2225 wattts pv . Outback 2kw  fxr pure sine inverter . fm80 charge controller . Mate 3. victron battery monitor . 24 volts  in 2 volt Shoto lead carbon extreme batterys. off grid  holiday home 
  • mcgivormcgivor Solar Expert Posts: 3,437 ✭✭✭✭✭
    edited November 2018 #12
    @nobadays In the first post you said this,

    I have used the load calculator on this site, and put in everything I think we will likely use on a regular basis including - Satellite Internet, microwave, vacuum cleaner, laptop, etc.  Then I used another calculator to arrive at battery bank and panel sizing. First the numbers, then my questions! Thank you for reading all this!

    Load Calculations: Average = 1867Ah -rounded up to 1900Wh (corrected  from original Ah )
                                   Max   = 2782Ah - rounded up to 3000Wh

    Usually a refrigerator would use somewhere between 1 and 2 Kwh per day, you have gas so that is eliminated, the amount stated 1.9-3kwh seems high based on loads outlined above. The only high wattage are the vacuum and microwave, however these are typically intermittent short duration use, which makes me wonder if perhaps there has been an error in the calculation, if there was a refrigerator included then it would be about the figures for a modest off grid home.


    1500W, 6× Schutten 250W Poly panels , Schneider MPPT 60 150 CC, Schneider SW 2524 inverter, 400Ah LFP 24V nominal battery bank 
    Second system 1890W  3 × 300W No name brand poly, 3×330 Sunsolar Poly panels, Morningstar TS 60 PWM controller, no name 2000W inverter 400Ah FLA 24V nominal used for water pumping and day time air conditioning.  
    5Kw Yanmar clone single cylinder air cooled diesel generator for rare emergency charging and welding.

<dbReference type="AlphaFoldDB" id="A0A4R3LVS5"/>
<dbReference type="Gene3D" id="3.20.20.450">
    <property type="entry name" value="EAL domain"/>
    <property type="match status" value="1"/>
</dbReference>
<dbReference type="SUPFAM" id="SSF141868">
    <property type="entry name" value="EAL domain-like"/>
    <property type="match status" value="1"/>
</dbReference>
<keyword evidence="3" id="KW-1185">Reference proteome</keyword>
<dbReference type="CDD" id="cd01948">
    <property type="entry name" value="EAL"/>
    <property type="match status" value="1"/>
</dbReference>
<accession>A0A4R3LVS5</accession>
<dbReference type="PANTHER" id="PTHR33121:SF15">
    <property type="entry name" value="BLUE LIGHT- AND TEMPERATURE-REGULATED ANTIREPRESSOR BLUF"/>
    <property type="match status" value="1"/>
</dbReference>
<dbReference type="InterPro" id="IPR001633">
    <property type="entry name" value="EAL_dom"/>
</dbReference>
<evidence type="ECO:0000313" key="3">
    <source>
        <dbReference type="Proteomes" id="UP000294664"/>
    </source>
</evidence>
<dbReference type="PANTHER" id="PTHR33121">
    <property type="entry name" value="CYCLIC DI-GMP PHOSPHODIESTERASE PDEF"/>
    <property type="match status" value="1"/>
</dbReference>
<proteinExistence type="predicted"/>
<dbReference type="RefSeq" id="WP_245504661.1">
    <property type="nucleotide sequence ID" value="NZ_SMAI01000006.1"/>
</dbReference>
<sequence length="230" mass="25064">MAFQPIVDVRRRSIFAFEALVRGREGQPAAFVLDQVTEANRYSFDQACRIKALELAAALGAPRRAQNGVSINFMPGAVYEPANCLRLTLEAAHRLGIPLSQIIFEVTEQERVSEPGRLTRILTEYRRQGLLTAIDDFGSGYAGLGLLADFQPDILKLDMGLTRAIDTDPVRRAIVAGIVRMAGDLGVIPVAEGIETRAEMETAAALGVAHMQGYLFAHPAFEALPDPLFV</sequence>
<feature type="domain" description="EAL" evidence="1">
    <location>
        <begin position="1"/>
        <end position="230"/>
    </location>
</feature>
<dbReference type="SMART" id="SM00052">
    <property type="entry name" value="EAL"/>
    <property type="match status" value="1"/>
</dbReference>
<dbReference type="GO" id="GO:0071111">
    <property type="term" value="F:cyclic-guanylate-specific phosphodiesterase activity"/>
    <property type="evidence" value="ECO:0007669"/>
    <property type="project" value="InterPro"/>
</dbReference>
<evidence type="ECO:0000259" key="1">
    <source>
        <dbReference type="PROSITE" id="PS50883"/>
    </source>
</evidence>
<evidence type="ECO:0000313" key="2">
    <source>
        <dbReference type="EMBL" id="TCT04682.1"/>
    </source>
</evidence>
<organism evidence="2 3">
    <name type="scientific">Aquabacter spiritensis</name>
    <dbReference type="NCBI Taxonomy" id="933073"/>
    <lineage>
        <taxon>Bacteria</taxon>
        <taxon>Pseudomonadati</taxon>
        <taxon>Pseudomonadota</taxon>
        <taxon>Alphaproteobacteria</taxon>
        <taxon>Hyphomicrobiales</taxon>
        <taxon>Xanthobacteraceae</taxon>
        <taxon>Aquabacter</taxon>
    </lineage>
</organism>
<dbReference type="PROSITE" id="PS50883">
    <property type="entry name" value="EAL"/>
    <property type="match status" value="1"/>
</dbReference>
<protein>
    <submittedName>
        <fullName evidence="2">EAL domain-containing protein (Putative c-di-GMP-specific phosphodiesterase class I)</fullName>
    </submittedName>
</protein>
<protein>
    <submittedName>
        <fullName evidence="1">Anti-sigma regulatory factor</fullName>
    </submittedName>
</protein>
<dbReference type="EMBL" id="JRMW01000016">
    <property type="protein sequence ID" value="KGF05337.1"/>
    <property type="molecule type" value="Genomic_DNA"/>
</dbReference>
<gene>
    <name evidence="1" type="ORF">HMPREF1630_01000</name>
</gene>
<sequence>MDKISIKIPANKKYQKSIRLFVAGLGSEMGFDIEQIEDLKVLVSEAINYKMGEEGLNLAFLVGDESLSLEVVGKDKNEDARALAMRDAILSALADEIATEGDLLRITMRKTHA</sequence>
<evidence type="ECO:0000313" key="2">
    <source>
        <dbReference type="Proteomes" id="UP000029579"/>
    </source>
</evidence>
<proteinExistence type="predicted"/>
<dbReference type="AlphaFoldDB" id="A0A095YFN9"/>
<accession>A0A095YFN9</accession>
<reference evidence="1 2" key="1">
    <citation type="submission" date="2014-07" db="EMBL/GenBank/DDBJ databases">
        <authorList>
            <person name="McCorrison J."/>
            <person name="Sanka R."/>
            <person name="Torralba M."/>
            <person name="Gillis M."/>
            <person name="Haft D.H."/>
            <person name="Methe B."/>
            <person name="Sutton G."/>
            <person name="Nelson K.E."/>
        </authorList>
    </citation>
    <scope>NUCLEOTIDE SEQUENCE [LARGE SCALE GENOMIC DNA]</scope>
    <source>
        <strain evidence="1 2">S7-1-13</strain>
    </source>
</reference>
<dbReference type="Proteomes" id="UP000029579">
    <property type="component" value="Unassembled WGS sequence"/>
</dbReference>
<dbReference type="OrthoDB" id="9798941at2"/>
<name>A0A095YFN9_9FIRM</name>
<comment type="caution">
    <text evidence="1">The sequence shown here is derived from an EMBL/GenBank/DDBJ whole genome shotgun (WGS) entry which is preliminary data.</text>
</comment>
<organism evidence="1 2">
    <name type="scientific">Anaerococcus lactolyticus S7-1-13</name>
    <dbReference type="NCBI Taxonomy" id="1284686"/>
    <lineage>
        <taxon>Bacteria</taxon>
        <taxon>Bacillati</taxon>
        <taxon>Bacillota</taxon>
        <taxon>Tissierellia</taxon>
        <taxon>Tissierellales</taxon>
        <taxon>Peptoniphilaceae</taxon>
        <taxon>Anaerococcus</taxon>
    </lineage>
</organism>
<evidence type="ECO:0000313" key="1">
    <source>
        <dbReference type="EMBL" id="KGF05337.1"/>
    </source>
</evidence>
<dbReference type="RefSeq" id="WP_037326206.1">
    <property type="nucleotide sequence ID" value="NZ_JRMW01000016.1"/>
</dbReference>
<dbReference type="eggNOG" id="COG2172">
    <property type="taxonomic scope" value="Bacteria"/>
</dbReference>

• nobadaysnobadays Registered Users Posts: 31 ✭✭
    Petertearai....  48v would be sweet but if I'm not mistaken that would require a whole bunch more batteries..double?  I'm finding that batteries are the single most expensive element. So for now probably need to stay with 24v.  The fm80 might need a look at.

    Thank you  Don
  • mcgivormcgivor Solar Expert Posts: 3,437 ✭✭✭✭✭
    edited November 2018 #14
    nobadays said:
    Petertearai....  48v would be sweet but if I'm not mistaken that would require a whole bunch more batteries..double?  I'm finding that batteries are the single most expensive element. So for now probably need to stay with 24v.  The fm80 might need a look at.

    Thank you  Don
    The price for a given Kwh capacity would be the virtually same (same type & manufacturer ) regardless of voltage, the benefits are savings on conductors, smaller gauge at higher voltage , larger PV array possible with like charge controller with higher voltage, less need for parrallel battery strings with higher voltage to name a few. 
    1500W, 6× Schutten 250W Poly panels , Schneider MPPT 60 150 CC, Schneider SW 2524 inverter, 400Ah LFP 24V nominal battery bank 
    Second system 1890W  3 × 300W No name brand poly, 3×330 Sunsolar Poly panels, Morningstar TS 60 PWM controller, no name 2000W inverter 400Ah FLA 24V nominal used for water pumping and day time air conditioning.  
    5Kw Yanmar clone single cylinder air cooled diesel generator for rare emergency charging and welding.
  • PhotowhitPhotowhit Solar Expert Posts: 5,247 ✭✭✭✭✭
    No more batteries for 48 volt, for the same capacity, just more in a string. If you have 8 - 6 volt batteries, each 6 volt battery stores about 220 ah at 6 volts or (6x220=) 1320 watt hours. Amps x volts = watts. Amps is a rate per hour, so the watt hours. So if you have 2 strings of them in parallel for a 24 volt system, you have 8 batteries at 1.32 kWhs or 10.56 kWhs of storage, if you have a single string of 8 - 6 volt batteries in a 48 volt configuration, you still have 8 batteries at 1.32 kWhs or 10.56 kWhs of storage!

    I think you underestimated your solar insolation or calculated it with a fixed flat roof, I couldn't even get a single month to be 4.6 hours using PVWatts calculator.